"It's an optimistic (and terrific) book that explores why humans have evolved to work together and cooperate," Gates tweeted earlier this week. Plus, it's "readable," he writes in a full book review on his blog.
The 2019 book concludes that humans have more in common than not. As Christakis puts it: "There is more that unites us than divides us," and "society is basically good."
The author's conclusions raise big questions, says Gates, "how we can leverage that commonality to get things done. Can we really get 7 billion people to work together and solve big problems like climate change? Are our similarities powerful enough to overcome the few differences we do have?"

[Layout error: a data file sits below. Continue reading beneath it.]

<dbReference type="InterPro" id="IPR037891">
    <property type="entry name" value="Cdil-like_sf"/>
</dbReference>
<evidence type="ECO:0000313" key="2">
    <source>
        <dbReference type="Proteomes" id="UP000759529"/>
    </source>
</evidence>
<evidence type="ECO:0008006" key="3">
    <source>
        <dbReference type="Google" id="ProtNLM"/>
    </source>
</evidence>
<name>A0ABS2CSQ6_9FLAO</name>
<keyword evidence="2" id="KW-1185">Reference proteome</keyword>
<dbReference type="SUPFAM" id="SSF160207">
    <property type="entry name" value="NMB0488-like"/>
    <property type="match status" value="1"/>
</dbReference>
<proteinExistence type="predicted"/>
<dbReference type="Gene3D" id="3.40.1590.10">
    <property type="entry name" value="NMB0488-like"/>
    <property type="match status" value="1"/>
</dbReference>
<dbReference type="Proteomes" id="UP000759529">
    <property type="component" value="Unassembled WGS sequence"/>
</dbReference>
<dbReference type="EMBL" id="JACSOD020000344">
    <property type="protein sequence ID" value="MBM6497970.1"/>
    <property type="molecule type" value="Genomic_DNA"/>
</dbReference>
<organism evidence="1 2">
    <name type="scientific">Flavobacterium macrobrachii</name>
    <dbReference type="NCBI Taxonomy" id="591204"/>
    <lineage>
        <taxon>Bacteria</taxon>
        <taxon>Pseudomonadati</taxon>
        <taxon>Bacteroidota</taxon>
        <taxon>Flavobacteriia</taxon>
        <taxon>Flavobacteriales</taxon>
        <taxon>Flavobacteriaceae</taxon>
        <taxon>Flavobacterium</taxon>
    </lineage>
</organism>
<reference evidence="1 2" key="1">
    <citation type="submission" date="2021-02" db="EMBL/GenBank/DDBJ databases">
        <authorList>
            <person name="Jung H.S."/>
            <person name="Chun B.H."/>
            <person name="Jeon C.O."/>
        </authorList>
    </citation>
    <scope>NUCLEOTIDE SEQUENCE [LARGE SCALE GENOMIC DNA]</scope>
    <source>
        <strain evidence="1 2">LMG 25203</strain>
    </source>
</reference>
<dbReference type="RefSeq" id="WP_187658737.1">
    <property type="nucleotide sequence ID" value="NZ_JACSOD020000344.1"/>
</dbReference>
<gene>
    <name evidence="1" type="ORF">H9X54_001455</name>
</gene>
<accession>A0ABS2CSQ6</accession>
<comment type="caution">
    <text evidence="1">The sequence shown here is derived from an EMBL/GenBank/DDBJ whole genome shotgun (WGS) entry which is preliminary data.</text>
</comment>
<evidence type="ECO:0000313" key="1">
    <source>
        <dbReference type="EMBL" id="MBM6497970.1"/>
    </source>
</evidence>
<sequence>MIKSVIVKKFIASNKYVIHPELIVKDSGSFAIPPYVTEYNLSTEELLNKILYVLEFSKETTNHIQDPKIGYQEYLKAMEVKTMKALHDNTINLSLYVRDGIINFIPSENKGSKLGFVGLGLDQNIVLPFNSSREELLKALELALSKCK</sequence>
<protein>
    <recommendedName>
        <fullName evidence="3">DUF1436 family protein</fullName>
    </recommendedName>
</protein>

While Christakis doesn't answer all of these questions, Gates notes, "he does imply that the answer is yes by showing that we have an innate capability and need to cooperate." And that's why it's such a hopeful read: "It's easy to feel down reading news headlines every day about how polarized we're becoming. 'Blueprint' is a refreshing reminder that, when people say we're all in this together, it's not just a platitude — it's evolution."
"Blueprint" isn't the only optimistic book Gates has recommended. Another one of his favorites is "The Better Angels of Our Nature," in which the author Steven Pinker argues that the world is getting better.
"When you tell people the world is improving, they often look at you like you're either naive or crazy," Gates wrote on Mic in 2017. "But it's true. And once you understand it, you start to see the world differently."
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